Why Twenty Valley Should Be on Wine Drinker’s Travel Lists

Hidden_BenchFeatured on lacartemag.com on June 7, 2016

Why Twenty Valley should be on wine drinkers’ travel lists

Twenty Valley, home to country roads that link the small towns of Grimsby, Beamsville, Vineland, Jordan and St. Catharines on the south shore of Lake Ontario, is a region that many consider a hidden gem — especially if you appreciate fine wine.

Unbeknownst to many, Twenty Valley houses more than 40 wineries, and “specializes in cool climate varieties such as riesling, pinot noir and chardonnay,” says Ilya Rubin, sommelier and sales manager at 13th Street Winery in St. Catharines. “Neighbouring Niagara-on-the-Lake, on the other hand, focuses more on cabernet-based wines,” he says. 

On a 24-hour break from parenting, my husband and I chose this region for a quick romantic getaway. It fit all our requirements: good wine, a bucolic setting where you can actually hear silence, and a comfy inn to settle in at the end of the day.

Only an hour’s drive from Toronto, and about a half hour from Niagara-on-the-Lake, Twenty Valley has its own distinct wines because of the microclimate created by the Lake Effect, constant breezes that move between the Niagara Escarpment and Lake Ontario. Our exploration of this area began with 13th Street Winery, which turned out to be our favourite, as much for its delicious butter tarts and cool art, as for the laid back vibe and friendly staff. 

“My family came here in 1906, and started farming two years later,” says Doug Whitty, one of the owners of the winery. Now, 13th Winery is as much a small village as a winery. We wander into the century-old farmhouse, which houses a wine boutique and excellent bakery, the gallery room (where they showcase works of local artists), the tasting room, and outside past the market and sculpture garden where poetry readings and music events are hosted.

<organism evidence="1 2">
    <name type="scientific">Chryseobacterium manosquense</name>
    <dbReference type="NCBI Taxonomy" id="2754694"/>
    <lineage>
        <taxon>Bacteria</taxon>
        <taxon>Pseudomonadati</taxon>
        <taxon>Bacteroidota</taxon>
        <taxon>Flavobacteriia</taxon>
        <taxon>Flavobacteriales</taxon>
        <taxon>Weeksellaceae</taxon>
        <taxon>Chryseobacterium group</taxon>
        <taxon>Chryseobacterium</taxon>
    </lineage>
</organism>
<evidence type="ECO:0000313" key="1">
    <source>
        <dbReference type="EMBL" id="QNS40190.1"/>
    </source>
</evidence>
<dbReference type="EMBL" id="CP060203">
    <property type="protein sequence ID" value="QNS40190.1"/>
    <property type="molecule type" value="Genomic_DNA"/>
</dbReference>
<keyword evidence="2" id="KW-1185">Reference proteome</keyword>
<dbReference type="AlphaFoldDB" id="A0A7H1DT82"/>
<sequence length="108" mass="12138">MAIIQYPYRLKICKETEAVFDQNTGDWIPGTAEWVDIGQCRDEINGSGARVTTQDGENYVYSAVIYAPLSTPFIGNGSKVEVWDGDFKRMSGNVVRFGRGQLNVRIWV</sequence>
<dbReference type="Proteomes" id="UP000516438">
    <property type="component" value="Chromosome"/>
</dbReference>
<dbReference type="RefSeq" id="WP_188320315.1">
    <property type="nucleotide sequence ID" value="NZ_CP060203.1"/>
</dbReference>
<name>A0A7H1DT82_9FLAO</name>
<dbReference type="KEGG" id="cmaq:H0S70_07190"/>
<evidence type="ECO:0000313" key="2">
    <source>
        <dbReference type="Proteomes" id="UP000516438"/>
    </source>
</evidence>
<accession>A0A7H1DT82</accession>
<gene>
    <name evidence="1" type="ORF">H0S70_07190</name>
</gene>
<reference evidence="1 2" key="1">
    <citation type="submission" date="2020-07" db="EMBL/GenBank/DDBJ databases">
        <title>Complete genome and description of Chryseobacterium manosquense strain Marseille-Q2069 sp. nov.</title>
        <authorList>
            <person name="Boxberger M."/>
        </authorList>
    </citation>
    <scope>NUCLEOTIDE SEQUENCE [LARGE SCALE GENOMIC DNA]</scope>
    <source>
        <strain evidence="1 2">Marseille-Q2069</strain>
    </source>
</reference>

We taste the winery’s award-winning gamay, and sample an excellent sparkling rosé, both examples of their terroir-drive wines — wines influenced by the region’s climate, soil and terrain.

We next visit nearby Redstone Winery in Beamsville, the latest venture of Moray Tawse, of Tawse Winery. Here, the building is contemporary rustic: steel, concrete, stone and wood combine with accents of red throughout. Redstone also produces terroir-driven wines; our tasting highlights are an excellent sauvignon semillon, an off-dry riesling and a syrah, their signature wine. 

We then head to Hidden Bench: Down a long straight road, we end up at a beautiful farmhouse surrounded by greenery, and a stellar patio overlooking the vineyards where you can order a charcuterie board with your wine on weekends. This artisanal winery specializes in rieslings, pinots and chardonnay. 

Finally, we check into our garden suite at Inn on the Twenty, a charming 27-room boutique hotel in Jordan Village. The “Village” is essentially one long road housing the Inn and its upscale On the Twenty restaurant; its more casual sister property, the Jordan House and Tavern; and Cave Springs Winery across the street, as well as several gift shops, galleries and a museum. 

Although the street has a touristy vibe, it’s also a landing pad that offers close access to all of the region’s wineries. After grabbing a homemade chocolate cookie in the lobby, we settle into a spacious suite with French doors opening onto our own little private garden where we enjoy our chilled bottle of Cave Spring Riesling Dolomite.

Hidden gems — gardens, vineyards, views — is what Twenty Valley is all about. Though I suspect as the wines here gain bigger followings, the wineries themselves will become destinations. Soon this micro climate will have mass popularity. If you want to get in before the rush, now’s the time to make the trip.